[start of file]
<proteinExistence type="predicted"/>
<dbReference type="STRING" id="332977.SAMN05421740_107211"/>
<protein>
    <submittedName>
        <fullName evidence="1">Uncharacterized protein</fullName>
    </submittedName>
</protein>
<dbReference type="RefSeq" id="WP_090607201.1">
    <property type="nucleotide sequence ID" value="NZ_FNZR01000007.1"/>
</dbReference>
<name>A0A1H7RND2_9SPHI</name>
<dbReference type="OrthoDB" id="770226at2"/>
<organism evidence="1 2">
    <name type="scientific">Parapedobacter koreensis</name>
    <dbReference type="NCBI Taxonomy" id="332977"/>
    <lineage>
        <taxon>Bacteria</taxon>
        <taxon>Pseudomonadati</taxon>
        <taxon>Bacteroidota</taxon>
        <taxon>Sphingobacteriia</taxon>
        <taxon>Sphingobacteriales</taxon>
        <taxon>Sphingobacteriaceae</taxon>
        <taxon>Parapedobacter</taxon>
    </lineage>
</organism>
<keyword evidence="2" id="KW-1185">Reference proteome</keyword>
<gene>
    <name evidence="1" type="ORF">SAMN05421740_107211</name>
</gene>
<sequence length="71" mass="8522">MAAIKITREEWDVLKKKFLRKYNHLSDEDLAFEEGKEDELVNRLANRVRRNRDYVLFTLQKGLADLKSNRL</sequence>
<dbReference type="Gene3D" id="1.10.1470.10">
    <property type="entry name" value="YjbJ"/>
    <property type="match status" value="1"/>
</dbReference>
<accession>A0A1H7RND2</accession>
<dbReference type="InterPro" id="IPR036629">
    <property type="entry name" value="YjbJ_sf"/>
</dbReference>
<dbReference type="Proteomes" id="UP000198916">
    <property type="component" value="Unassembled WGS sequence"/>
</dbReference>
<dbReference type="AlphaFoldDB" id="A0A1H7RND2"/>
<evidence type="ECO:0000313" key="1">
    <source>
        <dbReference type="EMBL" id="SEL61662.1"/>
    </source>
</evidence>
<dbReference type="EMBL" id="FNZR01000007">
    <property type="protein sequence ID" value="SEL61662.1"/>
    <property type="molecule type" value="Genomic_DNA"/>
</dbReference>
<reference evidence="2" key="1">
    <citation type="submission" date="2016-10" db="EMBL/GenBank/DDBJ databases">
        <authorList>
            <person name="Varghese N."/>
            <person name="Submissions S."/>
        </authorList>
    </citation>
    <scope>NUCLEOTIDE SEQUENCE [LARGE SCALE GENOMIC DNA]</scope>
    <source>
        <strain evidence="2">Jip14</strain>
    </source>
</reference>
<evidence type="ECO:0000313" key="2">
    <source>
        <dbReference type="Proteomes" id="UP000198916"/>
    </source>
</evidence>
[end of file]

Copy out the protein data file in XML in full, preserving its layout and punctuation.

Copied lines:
<proteinExistence type="predicted"/>
<dbReference type="STRING" id="332977.SAMN05421740_107211"/>
<protein>
    <submittedName>
        <fullName evidence="1">Uncharacterized protein</fullName>
    </submittedName>
</protein>
<dbReference type="RefSeq" id="WP_090607201.1">
    <property type="nucleotide sequence ID" value="NZ_FNZR01000007.1"/>
</dbReference>
<name>A0A1H7RND2_9SPHI</name>
<dbReference type="OrthoDB" id="770226at2"/>
<organism evidence="1 2">
    <name type="scientific">Parapedobacter koreensis</name>
    <dbReference type="NCBI Taxonomy" id="332977"/>
    <lineage>
        <taxon>Bacteria</taxon>
        <taxon>Pseudomonadati</taxon>
        <taxon>Bacteroidota</taxon>
        <taxon>Sphingobacteriia</taxon>
        <taxon>Sphingobacteriales</taxon>
        <taxon>Sphingobacteriaceae</taxon>
        <taxon>Parapedobacter</taxon>
    </lineage>
</organism>
<keyword evidence="2" id="KW-1185">Reference proteome</keyword>
<gene>
    <name evidence="1" type="ORF">SAMN05421740_107211</name>
</gene>
<sequence length="71" mass="8522">MAAIKITREEWDVLKKKFLRKYNHLSDEDLAFEEGKEDELVNRLANRVRRNRDYVLFTLQKGLADLKSNRL</sequence>
<dbReference type="Gene3D" id="1.10.1470.10">
    <property type="entry name" value="YjbJ"/>
    <property type="match status" value="1"/>
</dbReference>
<accession>A0A1H7RND2</accession>
<dbReference type="InterPro" id="IPR036629">
    <property type="entry name" value="YjbJ_sf"/>
</dbReference>
<dbReference type="Proteomes" id="UP000198916">
    <property type="component" value="Unassembled WGS sequence"/>
</dbReference>
<dbReference type="AlphaFoldDB" id="A0A1H7RND2"/>
<evidence type="ECO:0000313" key="1">
    <source>
        <dbReference type="EMBL" id="SEL61662.1"/>
    </source>
</evidence>
<dbReference type="EMBL" id="FNZR01000007">
    <property type="protein sequence ID" value="SEL61662.1"/>
    <property type="molecule type" value="Genomic_DNA"/>
</dbReference>
<reference evidence="2" key="1">
    <citation type="submission" date="2016-10" db="EMBL/GenBank/DDBJ databases">
        <authorList>
            <person name="Varghese N."/>
            <person name="Submissions S."/>
        </authorList>
    </citation>
    <scope>NUCLEOTIDE SEQUENCE [LARGE SCALE GENOMIC DNA]</scope>
    <source>
        <strain evidence="2">Jip14</strain>
    </source>
</reference>
<evidence type="ECO:0000313" key="2">
    <source>
        <dbReference type="Proteomes" id="UP000198916"/>
    </source>
</evidence>